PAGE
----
But, such seasonally intensive, fine-grained adaptive fire management for biodiversity conservation is incredibly difficult and expensive.  So, in addition to creating a more environmentally sustainable fire management program, the research also recommends landscape-scale carbon sequestration and savanna burning emissions abatement projects as an additional management tool.

“We are very keen to promote formal carbon-market savanna burning approaches in the Northern Territory, similar to those undertaken in Western Arnhem Land through the West Arnhem Land Fire Abatement [WALFA] project, which have proven very successful environmentally, economically and culturally,” says Jeremy.

Under WAFMA ConocoPhillips pays around $1million a year to Indigenous ranger groups to undertake savanna fire management to offset the carbon emissions from its liquefied natural gas plant in Darwin Harbour. Since 2006 the project has abated over 100,000 tonnes of CO2 annually—equivalent to around 14,000 homes’ electricity use for a year.

“Such projects provide traditional custodians and knowledge-holders with a very viable means to stay on the land they care for and earn an income from it in the new carbon economy,” says Jeremy.

Essential research for improved park management

The realisation of the paper’s management proposals may come sooner than expected thanks to the direct involvement of park managers in the research.

Anthony Simms, of Parks Australia, was a co-author of the paper and says that the collaborative, integrated nature of this work is key to efficiently translating the science into policy and practice.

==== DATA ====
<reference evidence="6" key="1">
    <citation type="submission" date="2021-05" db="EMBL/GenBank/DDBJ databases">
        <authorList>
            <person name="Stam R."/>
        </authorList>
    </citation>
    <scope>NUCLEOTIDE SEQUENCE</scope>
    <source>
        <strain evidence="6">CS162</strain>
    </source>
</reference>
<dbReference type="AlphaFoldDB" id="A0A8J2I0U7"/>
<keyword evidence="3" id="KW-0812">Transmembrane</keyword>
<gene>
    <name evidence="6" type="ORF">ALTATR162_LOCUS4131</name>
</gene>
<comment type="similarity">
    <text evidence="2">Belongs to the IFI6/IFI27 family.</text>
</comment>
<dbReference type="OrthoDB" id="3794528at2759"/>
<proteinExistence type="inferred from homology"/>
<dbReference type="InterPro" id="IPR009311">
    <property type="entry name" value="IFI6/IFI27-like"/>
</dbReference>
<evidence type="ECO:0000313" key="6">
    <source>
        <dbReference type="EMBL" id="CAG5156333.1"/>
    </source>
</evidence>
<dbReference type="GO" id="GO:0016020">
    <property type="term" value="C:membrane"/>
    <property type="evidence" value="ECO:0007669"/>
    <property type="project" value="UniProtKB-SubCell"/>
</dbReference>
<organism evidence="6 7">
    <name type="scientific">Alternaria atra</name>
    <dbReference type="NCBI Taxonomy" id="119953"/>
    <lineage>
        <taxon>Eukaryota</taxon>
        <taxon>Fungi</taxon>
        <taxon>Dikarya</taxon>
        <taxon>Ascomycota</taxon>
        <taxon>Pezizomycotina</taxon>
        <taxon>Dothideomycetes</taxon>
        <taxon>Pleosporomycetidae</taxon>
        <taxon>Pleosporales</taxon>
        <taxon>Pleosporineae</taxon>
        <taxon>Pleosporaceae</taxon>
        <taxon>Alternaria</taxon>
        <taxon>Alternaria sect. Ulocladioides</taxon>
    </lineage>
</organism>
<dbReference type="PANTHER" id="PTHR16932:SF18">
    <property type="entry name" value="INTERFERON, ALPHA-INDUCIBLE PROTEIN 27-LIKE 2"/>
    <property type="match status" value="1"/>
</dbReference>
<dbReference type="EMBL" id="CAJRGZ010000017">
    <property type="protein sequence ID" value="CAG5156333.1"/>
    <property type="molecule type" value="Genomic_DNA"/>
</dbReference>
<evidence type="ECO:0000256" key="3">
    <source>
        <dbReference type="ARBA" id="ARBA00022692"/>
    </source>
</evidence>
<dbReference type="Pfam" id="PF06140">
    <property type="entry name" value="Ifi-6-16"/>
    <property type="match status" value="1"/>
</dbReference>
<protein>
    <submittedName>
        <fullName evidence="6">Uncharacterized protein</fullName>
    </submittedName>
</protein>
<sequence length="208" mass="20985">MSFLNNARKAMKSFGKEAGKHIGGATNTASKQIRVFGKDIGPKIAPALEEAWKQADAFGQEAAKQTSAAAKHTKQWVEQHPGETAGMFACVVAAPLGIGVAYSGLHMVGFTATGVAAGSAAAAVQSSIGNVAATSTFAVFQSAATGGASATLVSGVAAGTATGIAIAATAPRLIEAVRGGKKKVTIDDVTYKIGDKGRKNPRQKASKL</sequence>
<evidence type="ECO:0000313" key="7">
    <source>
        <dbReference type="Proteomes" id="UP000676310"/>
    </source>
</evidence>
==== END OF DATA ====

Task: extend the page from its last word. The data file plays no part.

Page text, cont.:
“We [Parks Australia] are intimately involved with the scientists, statisticians, rangers, Aboriginal custodians, school and university students, and agronomists conducting research at Kakadu,” says Anthony. “There are cost savings, but more importantly this inclusiveness means that park managers understand fires in savannas and how they affect biodiversity, and are better placed to implement appropriate management in policy and practice.”

As extreme fires are likely to become more frequent in Australia it is essential that the long-term collection of data within Kakadu National Park is continued.

Without the continuity and availability of long-term biodiversity and vegetation data the potential for ongoing collaboration of these experts and their conservation and research agencies is servery undermined. But this is vital if we are to sustainably manage our reserves and retain healthily functioning ecosystems. And is a challenge for Australia more generally.

  • This research draws on the data collected from the 220 permanent monitoring plots of the Three Parks Savanna Fire Effects Plot Network, a member of TERN’s Long Term Ecological Research Network (LTERN).
  • Data on fire incidence and severity, and vegetation and fauna across habitats in Litchfield, Kakadu and Nitmiluk national parks are available via TERN’s Data Discovery Portal and the LTERN data portal.

The plots in the Three Parks Savanna Fire Effects Plot Network, which forms part of TERN’s Long Term Ecological Research Network (LTERN)

Published in TERN newsletter July 2017